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Imac G5 and OS X Tiger

post #1 of 29
Thread Starter 
What will happen to the all new imac when OS X Tiger comes along?
post #2 of 29
Quote:
Originally posted by nguzman
What will happen to the all new imac when OS X Tiger comes along?

By Spring 05, it'll be the old iMac and everyone will be going crazy wondering what will be in the new iMac. As for Tiger, the iMac will run it fine. Any iMac G4 and above will run it fine.
post #3 of 29
Quote:
Originally posted by THT
By Spring 05, it'll be the old iMac and everyone will be going crazy wondering what will be in the new iMac. As for Tiger, the iMac will run it fine. Any iMac G4 and above will run it fine.

...and iMac G4 and below will run it quite fine.
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post #4 of 29
my 466mhz ibook runs Panther just fine..
post #5 of 29
I am running Tiger on a G3 400MHz powerbook and it runs well.
post #6 of 29
Thread Starter 
Quote:
Originally posted by GreggWSmith
I am running Tiger on a G3 400MHz powerbook and it runs well.

How come you have Tiger?
post #7 of 29
Quote:
Originally posted by nguzman
How come you have Tiger?

ADC member would be the legal answer...
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post #8 of 29
I think Tiger will increase 64 bit optimization which will only improve the performance of the G5 iMac. By the time it comes out there will also be more 3rd party software available, or nearing completion, that will utilize the G5 potential. A lot of third party development will be motivated by the demand for the G5 iMac, especially in a competitive market.

I have a feeling that everyone will be very surprised at the performance bump for the G5 iMac when Tiger is released.
Ken
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Ken
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post #9 of 29
Yeah, now that the PowerMac isn't the only Apple computer with a G5 in it, I do agree that we will start to see many more G5-optimized applications.

Mike
post #10 of 29
It is not just the improvements to Tiger as an OS that will be helping out the G5. The hope is that Apple will upgrade to a significantly improved GCC compiler suite. If they rebuild the entire software package, that comprises MacOS/X, we are likely to see across the board performance inprovements.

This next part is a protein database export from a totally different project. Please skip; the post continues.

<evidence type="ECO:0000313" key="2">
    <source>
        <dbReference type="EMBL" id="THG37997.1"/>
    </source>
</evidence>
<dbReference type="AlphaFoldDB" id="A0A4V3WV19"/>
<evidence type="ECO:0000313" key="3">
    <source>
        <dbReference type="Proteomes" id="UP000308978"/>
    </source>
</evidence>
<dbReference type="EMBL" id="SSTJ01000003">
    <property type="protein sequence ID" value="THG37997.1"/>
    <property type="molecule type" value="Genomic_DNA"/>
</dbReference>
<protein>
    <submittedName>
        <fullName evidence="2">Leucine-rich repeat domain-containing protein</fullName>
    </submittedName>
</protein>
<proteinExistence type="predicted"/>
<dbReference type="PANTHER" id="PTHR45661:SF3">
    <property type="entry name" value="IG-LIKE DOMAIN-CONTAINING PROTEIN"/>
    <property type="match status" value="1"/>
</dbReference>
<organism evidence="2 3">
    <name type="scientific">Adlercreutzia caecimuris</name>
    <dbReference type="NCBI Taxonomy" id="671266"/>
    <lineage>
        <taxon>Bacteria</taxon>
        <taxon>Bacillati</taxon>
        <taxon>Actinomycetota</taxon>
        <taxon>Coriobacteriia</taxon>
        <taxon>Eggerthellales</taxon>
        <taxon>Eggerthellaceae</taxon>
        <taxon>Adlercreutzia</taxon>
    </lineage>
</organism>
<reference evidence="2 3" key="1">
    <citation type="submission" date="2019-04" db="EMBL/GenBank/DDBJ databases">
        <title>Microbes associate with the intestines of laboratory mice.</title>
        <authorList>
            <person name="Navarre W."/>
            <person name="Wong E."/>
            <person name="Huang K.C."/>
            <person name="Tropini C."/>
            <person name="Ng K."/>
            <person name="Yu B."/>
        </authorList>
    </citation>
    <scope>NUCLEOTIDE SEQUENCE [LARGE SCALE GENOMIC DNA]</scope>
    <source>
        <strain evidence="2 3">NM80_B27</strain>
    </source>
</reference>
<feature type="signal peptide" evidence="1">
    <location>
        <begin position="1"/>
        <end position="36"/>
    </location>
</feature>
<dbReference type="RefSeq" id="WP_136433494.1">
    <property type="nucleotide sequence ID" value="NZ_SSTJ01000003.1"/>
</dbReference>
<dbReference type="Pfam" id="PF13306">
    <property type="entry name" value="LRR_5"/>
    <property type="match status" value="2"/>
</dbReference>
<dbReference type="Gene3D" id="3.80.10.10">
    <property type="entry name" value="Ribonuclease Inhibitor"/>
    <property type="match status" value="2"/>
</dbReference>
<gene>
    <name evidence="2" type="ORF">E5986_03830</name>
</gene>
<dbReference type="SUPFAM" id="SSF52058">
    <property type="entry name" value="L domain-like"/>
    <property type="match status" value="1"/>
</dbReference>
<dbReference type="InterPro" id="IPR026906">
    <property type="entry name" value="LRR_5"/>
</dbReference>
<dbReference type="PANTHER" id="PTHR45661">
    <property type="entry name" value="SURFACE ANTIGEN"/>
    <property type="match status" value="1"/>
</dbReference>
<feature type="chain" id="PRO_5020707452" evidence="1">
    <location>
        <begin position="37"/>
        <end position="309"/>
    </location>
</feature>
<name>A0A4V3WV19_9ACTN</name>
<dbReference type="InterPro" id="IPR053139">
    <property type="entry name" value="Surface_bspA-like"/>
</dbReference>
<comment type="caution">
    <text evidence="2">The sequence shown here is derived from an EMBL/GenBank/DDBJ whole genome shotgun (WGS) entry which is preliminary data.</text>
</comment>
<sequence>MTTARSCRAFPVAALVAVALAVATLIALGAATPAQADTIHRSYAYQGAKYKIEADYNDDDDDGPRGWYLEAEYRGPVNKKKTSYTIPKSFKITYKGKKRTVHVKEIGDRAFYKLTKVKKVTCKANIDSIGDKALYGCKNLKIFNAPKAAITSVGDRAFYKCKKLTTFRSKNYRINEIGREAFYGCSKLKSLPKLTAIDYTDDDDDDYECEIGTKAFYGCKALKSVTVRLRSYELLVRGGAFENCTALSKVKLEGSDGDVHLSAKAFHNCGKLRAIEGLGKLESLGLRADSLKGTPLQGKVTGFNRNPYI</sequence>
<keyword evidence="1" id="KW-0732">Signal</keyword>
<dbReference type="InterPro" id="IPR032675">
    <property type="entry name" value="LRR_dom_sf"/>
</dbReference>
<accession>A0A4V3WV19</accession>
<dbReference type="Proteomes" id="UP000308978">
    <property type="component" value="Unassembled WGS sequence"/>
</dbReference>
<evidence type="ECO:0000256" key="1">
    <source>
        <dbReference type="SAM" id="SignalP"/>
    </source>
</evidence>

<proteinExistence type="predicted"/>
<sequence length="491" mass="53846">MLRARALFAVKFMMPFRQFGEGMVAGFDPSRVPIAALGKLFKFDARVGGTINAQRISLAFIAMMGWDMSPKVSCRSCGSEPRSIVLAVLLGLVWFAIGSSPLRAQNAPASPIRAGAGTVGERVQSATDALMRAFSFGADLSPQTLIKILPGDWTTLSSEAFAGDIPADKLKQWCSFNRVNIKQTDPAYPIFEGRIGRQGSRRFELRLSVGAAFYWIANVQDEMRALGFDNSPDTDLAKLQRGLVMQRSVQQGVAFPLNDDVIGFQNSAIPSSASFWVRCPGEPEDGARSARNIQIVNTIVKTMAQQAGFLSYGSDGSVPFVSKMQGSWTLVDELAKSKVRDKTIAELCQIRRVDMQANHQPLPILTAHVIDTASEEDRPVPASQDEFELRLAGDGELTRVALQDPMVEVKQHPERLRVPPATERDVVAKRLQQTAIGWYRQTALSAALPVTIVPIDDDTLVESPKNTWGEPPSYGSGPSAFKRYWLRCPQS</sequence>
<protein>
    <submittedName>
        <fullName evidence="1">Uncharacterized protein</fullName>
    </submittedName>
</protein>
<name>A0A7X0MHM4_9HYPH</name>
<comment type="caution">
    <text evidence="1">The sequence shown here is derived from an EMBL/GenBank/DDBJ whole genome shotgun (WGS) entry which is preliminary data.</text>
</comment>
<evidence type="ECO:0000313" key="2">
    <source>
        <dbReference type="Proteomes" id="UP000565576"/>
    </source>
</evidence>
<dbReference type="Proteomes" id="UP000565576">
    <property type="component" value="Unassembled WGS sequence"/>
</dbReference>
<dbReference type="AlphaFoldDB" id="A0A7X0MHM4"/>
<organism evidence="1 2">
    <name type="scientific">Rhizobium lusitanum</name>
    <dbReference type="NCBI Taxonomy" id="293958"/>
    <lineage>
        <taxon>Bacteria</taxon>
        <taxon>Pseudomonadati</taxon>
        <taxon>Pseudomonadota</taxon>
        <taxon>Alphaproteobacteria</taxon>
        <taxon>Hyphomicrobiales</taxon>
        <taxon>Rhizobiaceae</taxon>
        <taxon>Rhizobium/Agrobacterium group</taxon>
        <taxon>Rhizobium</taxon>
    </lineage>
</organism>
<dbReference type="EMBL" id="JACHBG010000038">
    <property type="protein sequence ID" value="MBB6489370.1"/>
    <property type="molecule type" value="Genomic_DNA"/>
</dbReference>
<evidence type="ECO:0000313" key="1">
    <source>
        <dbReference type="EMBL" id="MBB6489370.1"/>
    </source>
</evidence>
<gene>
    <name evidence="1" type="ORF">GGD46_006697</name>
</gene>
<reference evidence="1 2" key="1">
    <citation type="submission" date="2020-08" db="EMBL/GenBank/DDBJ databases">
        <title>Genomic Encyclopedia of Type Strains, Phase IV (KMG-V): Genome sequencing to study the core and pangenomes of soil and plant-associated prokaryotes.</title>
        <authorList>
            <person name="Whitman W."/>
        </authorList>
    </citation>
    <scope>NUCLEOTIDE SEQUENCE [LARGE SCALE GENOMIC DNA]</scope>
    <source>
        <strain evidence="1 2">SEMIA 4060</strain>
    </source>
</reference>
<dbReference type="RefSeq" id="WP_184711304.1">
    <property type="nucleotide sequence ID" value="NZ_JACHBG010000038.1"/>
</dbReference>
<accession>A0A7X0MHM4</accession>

G5 and the G4 are likely to benefit. So while 64 bit optimizations may have a place and could potentially offer improvements, we are likely to see significant gains even on older hardware.

Thanks
Dave


Quote:
Originally posted by kenaustus
I think Tiger will increase 64 bit optimization which will only improve the performance of the G5 iMac. By the time it comes out there will also be more 3rd party software available, or nearing completion, that will utilize the G5 potential. A lot of third party development will be motivated by the demand for the G5 iMac, especially in a competitive market.

I have a feeling that everyone will be very surprised at the performance bump for the G5 iMac when Tiger is released.
post #11 of 29
I think Tiger should have been included with the new imac or at least a voucher so you dont have to spend £99 to make it run how it should
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iMac Intel 2.33Ghz 1GB RAM
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post #12 of 29
Quote:
Originally posted by imac600mhz
I think Tiger should have been included with the new imac or at least a voucher so you dont have to spend £99 to make it run how it should

What do you mean run like it should? It does run like it should, running apple's very latest OS offering, just like every other machine they sell.

I imagine you'd get a lot of ticked of people if apple included their developer preview OS and have it crashing folks computers all the time
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post #13 of 29
Yeah, probably an obvious thing, but by time Tiger comes out the newer computers will come with it..depends if you want the computer now or if you want to wait for Tiger..

Didn't the G5's first come out with Jaguar on it?
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post #14 of 29
Quote:
Originally posted by jwill
Didn't the G5's first come out with Jaguar on it?

Yes, but with a $29 update coupon.

The iMac G5 won't have that, unless you buy it early next year.
post #15 of 29
Quote:
Originally posted by wizard69
It is not just the improvements to Tiger as an OS that will be helping out the G5. The hope is that Apple will upgrade to a significantly improved GCC compiler suite. If they rebuild the entire software package, that comprises MacOS/X, we are likely to see across the board performance inprovements.

Tiger will come with gcc 3.5, which will indeed bring significant performance enhancements.

However, Spotlight will slow things down at least a little bit.
post #16 of 29
JUST FMI, WHEN IS TIGER DUE OUT?